January 24, 2008 5:20:22 AM

1786618,8,133933 said:

I then use an old credit card wiped clean with the isoprop - sorry Kentucky but I would never use a finger no matter how clean for this - to spread the TIM so that it covers the entire surface of the IHS in a very thin and even layer - take your time to get it as perfectly flat and even as possible.
said:


No offence taken Benzene. :pt1cable: 
I guess I'm just too old and don't take the Time to do it the way it should be done, LOL!
All I know is that most of the methods like the Dollip, 3 Line and in one artilce I read a long Time ago placing a Dot in the middle then a Square around the edge of the Cap just doesn't work.
The Paste is filling in the Microscopic Pores within the 2 materials, hopefully they're both level because then you'd have a big problem.

Another issue is making sure the cleaning fluid is as pure as possible.
Rubbing Alcohol is the last thing I'd use to clean electronics of any kind.
The best Cleaning fluid I've found is Clear Vodka, yes Vodka. It's more pure than denatured Alcohol because it doesn't have anything added to it to keep People from drinking it, LOL!
It also leaves no residue because it's pure Alcohol.
Just make sure it's the good kind, not the crap in a Plasic Bottle, LOL!
Anyway, that's my secret to cleaning electronics Parts and it's worked for me over 20 Years.

I don't think I'd trust any Citris cleaners because of the nature they're made. Maybe some work well but the Orange cleaners I've used on things other than electronics leave a really bad residue because of the oil in the Citris Acid, not to mention it really does bad things to plastic.

January 24, 2008 12:17:12 PM

Vodka? I personally wouldn't ... too much water content.

My normal practices for cleaning normally revolve around doing initial cleaning with an alcohol based deoderant to loosen what thermal paste is left on the surface (whether CPU or HSF, doesn't matter - i just don't like to waste my IPA) and then follow up by cleaning with isopropyl alcohol which came in a lense cleaning kit, repeating it until I#m satisfied it's properly clean (normally 3 times).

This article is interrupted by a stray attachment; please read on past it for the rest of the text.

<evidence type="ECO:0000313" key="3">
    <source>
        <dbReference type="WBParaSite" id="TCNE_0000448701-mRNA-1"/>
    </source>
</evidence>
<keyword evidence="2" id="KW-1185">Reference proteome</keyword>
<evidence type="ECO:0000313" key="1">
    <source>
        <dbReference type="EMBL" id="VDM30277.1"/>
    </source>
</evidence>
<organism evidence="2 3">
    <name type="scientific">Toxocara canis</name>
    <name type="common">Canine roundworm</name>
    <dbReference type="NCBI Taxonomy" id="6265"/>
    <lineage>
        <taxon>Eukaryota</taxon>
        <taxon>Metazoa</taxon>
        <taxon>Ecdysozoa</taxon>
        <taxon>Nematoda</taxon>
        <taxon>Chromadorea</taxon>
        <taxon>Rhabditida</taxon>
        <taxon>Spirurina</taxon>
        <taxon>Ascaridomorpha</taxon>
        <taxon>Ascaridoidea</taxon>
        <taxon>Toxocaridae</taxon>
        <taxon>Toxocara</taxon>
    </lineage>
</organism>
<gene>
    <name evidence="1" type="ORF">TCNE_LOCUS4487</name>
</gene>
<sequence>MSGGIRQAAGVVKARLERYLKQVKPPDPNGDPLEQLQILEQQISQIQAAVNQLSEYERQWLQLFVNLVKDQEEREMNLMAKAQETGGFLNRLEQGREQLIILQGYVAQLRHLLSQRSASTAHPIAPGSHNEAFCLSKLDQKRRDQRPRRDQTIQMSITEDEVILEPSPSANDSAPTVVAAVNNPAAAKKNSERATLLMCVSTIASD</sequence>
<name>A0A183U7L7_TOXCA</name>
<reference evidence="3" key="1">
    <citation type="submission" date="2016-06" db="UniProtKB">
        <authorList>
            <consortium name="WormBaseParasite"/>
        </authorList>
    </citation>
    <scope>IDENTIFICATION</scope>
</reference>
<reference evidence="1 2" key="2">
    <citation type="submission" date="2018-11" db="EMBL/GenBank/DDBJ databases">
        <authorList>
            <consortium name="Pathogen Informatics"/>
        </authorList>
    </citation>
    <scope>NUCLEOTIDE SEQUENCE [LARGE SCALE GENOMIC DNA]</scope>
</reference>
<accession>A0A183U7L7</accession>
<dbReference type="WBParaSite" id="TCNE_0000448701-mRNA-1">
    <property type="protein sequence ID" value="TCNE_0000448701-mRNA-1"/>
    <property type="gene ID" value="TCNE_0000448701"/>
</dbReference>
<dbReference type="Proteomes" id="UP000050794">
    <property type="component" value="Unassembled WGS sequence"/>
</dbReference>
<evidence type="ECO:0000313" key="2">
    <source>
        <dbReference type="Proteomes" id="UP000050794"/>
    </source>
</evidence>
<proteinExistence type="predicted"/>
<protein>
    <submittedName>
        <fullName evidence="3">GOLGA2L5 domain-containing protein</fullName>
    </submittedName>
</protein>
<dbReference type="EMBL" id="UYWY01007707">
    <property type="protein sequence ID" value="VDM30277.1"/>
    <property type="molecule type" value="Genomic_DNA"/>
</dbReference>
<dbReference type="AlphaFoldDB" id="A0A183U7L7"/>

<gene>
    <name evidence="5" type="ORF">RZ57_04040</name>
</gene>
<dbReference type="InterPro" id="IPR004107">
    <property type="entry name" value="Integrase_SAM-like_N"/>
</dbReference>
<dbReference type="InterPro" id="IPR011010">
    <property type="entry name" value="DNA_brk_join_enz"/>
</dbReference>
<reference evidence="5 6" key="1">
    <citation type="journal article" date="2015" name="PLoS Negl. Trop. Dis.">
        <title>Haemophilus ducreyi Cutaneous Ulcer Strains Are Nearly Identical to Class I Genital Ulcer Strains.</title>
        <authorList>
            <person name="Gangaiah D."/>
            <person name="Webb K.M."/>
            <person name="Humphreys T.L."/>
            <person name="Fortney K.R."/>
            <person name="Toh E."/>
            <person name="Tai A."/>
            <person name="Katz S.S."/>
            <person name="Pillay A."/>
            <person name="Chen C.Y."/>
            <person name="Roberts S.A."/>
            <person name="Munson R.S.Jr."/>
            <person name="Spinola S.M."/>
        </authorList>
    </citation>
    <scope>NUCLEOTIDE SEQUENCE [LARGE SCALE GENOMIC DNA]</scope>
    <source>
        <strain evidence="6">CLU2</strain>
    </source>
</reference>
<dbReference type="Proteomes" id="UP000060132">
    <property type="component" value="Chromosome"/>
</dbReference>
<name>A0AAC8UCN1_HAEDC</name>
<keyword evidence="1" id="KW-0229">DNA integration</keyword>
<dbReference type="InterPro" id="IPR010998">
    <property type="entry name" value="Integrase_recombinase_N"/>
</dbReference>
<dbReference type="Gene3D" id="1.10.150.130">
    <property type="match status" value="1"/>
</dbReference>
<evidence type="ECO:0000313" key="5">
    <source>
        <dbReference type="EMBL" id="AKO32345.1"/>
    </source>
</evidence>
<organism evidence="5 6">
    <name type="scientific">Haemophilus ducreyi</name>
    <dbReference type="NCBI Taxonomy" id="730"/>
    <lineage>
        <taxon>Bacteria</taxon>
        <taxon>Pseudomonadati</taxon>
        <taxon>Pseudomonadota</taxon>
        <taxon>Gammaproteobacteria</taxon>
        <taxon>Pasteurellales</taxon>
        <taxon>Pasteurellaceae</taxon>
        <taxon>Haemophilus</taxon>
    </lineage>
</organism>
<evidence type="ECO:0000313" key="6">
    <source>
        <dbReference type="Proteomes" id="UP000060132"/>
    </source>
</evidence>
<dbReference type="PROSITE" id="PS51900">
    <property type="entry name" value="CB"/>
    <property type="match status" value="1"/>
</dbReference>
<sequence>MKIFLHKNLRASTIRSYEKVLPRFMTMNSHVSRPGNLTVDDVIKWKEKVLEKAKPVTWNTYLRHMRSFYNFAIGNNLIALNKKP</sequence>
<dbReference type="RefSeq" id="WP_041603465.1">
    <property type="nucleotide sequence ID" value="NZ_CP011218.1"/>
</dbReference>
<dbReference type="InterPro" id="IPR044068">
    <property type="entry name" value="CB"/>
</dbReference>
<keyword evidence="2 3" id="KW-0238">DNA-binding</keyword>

Sometimes, if I'm removing the HSF from the case (normally for the purpose of lapping or getting ALL the dust out from the fins) i'll even use fairy washing up liquid ... really cuts through most thermal pastes. Naturally i'll clean it afterwards with IPA, once i'm ready to re-install it.
January 24, 2008 12:29:00 PM

@kentucky ranger...

Vodka as cleaning fluid? Where I come from, that's considered Alcohol Abuse! :p 
January 25, 2008 9:56:19 PM

LOL! Sleepy, I only use it when I can't find good denatured Alcohol.

Being a professional Photographer as well as electronics tinkerer and old fart, I never have and never would vse isopropyl alcohol to clean my Lenses nor electronics because it contains oils that not only prohibit drinking but to keep ones Skin from drying out. It's not much but it is enough to leave residue.

Those cheap Lens cleaning kits you get at the store are great, if you throw out the cleaning solution. The Brushes and cloths are good for cleaning but forget the solution.

This anal attitude tward cleaning and installing Heatsinks is just over the Top IMHO. All the Paste does is fill in the microscopic flaws in all Metal surfaces. You can polish all Day long and get the surface looking like a Mirror but ther will still be flaws and actually you make it worse polishing because you fill in the microscopic gaps with whatever polishing compund you're using thus impeding the Heatsink compound from filling the gaps instead.

As for using your Finger to spread Heatsink compound lets get real. The only part of the compound getting oil from your Finger is the small prtion that stays with your Finger, not what stays on the CPU Cap.
If you're using your Finger so much that you're mixing oils from your Finger then you're doing it wrong. You just lightly spread the compound, not mush it and mix it up on the Cap.
As many Computers as I've worked on and the nuber of Times I've taken Heatsinks off to clean them, which is so many Times I wish I had a Nickle for every instance, I've never had issues with contaminated Heatsink compound.

I don't make fun of People who take all the precautions that have been suggested. If you want to do it by the Book then great, but honestly, in the Years I've done this I've never had issues installing or replacing Heatsink compound.

Now if you go the opposite and wrecklessly handle components then you'll be in for trouble like handeling CPU's and Cards without taking precautions to isolate static electricity or not properly cleaning Sockets before plugging new harware into old systems.

There's nothing wrong with wanting to do it right. If you want to use a credit Card or wear Rubber Gloves then great, go for it. I used to be that anal and then some. I still use a spray Bottle full of Water to spray down the area I'm working in as well as use a static Wrist Strap when going inside any Case and I always make sure my Hands are clean and dry before even handeling such things as CPU's, RAM Sticks and video Cars etc. I'd say one thing I might try nex Time I clean the CPU Heatsink are those little Finger Gloves. They're cheap and you're only covering the Finger you're using. (Insert Joke here)